Well, the AMQP Working Group finally emerged from stealth mode on June 20.
AMQP proposes a standard, interoperable protocol for message queuing systems. Such a protocol would enable any message queing system to interoperate with any other message queuing system -- assuming, of course, that the message queuing systems involved use AMQP. It remains to be seen, though, if the leading MOM vendors will adopt AMQP. I think it will breathe new life into the MOM market if they did so. I have to investigate this, but I also think that AMQP could be used as a standard protocol to support reliable messaging in SOAP -- e.g., WS-RX over AMQP. (AMQP is a binary protocol that has it's own typing system, but my guess is that an AMQP message can convey any type of message payload.)
Information about AMQP is being hosted by TWIST, a non-profit organization focused on developing standards for the financial supply chain market. (The AMQP Working Group is a separate entity, though.)
The AMQP Working Group has published a preliminary specification (v0.8). The authors include JPMorgan Chase & Co., Cisco Systems, Inc., Envoy, iMatix Corporation, IONA Technologies, Red Hat, Inc., TWIST Process Innovations, and 29West. The specification grants a very open license:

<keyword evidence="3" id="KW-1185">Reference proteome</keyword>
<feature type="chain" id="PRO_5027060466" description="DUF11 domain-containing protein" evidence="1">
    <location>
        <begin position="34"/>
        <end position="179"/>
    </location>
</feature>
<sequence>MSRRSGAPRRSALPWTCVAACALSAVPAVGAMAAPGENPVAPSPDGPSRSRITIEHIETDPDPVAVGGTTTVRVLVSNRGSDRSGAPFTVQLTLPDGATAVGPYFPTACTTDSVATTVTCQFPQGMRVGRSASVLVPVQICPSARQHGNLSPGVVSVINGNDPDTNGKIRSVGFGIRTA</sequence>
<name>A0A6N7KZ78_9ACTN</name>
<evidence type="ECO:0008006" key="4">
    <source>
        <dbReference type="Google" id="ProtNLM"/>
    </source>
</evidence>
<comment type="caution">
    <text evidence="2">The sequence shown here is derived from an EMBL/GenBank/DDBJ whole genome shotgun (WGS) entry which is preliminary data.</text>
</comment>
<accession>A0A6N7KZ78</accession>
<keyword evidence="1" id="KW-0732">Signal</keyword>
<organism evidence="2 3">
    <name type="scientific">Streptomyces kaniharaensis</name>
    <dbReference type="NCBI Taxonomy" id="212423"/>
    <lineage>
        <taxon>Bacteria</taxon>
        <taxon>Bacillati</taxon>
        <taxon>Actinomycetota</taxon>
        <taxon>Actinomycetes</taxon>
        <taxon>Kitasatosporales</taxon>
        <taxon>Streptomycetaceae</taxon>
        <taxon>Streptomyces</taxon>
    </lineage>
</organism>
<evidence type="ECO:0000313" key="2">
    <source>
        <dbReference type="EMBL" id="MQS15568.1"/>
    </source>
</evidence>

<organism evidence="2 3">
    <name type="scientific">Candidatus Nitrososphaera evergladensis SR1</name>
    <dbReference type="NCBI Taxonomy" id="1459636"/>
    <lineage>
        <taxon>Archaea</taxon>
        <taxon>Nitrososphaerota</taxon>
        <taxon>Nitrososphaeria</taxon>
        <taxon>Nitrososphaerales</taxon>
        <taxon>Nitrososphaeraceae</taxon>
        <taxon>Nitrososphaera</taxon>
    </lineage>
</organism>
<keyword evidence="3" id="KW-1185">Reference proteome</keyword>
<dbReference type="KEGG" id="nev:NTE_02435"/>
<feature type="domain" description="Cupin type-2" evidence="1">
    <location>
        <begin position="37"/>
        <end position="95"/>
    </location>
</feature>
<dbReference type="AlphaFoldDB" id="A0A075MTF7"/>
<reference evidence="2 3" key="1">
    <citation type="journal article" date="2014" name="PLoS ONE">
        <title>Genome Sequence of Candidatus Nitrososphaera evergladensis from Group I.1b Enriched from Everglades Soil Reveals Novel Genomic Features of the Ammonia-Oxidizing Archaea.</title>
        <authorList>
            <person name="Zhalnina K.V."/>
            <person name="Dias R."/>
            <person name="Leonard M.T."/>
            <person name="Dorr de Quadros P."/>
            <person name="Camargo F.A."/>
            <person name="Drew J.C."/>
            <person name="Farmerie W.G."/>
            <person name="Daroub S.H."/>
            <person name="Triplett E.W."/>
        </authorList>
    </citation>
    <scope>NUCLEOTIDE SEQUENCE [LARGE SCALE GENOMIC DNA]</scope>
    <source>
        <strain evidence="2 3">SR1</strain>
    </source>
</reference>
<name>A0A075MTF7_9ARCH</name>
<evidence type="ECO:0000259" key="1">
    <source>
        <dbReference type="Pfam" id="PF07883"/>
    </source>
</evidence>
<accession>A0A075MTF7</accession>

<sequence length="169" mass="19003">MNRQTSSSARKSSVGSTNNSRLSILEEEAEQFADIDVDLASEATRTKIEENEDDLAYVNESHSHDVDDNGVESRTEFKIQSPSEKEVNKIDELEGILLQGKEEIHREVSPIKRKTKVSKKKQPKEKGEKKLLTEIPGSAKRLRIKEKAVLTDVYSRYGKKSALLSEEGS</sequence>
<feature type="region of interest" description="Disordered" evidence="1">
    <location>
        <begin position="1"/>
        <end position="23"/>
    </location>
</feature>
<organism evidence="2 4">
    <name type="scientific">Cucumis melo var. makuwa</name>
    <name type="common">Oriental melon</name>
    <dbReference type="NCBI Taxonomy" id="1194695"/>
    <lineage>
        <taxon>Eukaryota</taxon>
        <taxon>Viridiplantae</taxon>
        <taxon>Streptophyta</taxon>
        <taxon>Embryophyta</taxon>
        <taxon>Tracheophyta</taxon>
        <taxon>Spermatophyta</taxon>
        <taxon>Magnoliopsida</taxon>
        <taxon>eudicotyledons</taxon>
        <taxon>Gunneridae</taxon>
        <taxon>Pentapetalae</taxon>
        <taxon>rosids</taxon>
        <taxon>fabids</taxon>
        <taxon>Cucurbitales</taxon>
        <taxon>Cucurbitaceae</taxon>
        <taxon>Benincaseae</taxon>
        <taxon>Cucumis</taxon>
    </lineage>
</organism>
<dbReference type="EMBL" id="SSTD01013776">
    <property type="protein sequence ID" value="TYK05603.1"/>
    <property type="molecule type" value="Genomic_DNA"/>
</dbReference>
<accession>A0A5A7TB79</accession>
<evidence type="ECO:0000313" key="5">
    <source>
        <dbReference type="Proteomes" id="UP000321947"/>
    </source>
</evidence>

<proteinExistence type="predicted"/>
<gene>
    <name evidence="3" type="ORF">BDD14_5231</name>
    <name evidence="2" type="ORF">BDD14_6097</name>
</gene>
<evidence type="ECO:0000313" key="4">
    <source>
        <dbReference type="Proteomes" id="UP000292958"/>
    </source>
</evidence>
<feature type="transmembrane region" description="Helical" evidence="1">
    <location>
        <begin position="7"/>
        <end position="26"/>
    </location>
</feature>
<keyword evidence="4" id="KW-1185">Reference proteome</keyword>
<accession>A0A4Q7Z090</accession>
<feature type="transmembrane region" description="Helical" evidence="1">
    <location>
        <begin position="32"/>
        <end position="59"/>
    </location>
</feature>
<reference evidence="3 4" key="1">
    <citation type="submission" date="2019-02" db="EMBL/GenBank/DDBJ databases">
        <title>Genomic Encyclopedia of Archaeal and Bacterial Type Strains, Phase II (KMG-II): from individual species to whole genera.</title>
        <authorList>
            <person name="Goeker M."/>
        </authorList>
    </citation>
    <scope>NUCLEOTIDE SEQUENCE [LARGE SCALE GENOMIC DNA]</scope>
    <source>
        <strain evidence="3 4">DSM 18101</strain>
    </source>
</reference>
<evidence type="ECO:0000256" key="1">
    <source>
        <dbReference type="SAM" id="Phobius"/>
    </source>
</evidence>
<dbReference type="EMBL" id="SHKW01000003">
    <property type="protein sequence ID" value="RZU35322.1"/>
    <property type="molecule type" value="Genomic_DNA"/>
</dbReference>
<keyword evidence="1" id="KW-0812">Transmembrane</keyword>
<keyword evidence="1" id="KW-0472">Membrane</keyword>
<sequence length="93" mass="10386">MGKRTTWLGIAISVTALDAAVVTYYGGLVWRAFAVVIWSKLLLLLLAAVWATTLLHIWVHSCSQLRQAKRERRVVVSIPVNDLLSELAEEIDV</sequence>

"a worldwide, perpetual, royalty-free, nontransferable, nonexclusive license to (i) copy, display, and implement the Advanced Messaging Queue Protocol ("AMQP") Specification and (ii) the Licensed Claims that are held by the Authors, all for the purpose of implementing the Advanced Messaging Queue Protocol Specification."
Given these free terms, it seems likely that the open source and startup communities will readily adopt the protocol. But if the major players -- especially IBM, Tibco, and Microsoft -- don't get on board, AMQP may follow the path of BEEP. We'll see.
Where's the Code?
I'm a little confused by the constant reference to "open source" when people talk about AMQP. As far as I can tell, there is no open source project currently implementing AMPQ. I grant that the licensing terms for the specification are quite open, but the process to develop the spec has been far from open. Besides... open source typically implies source code.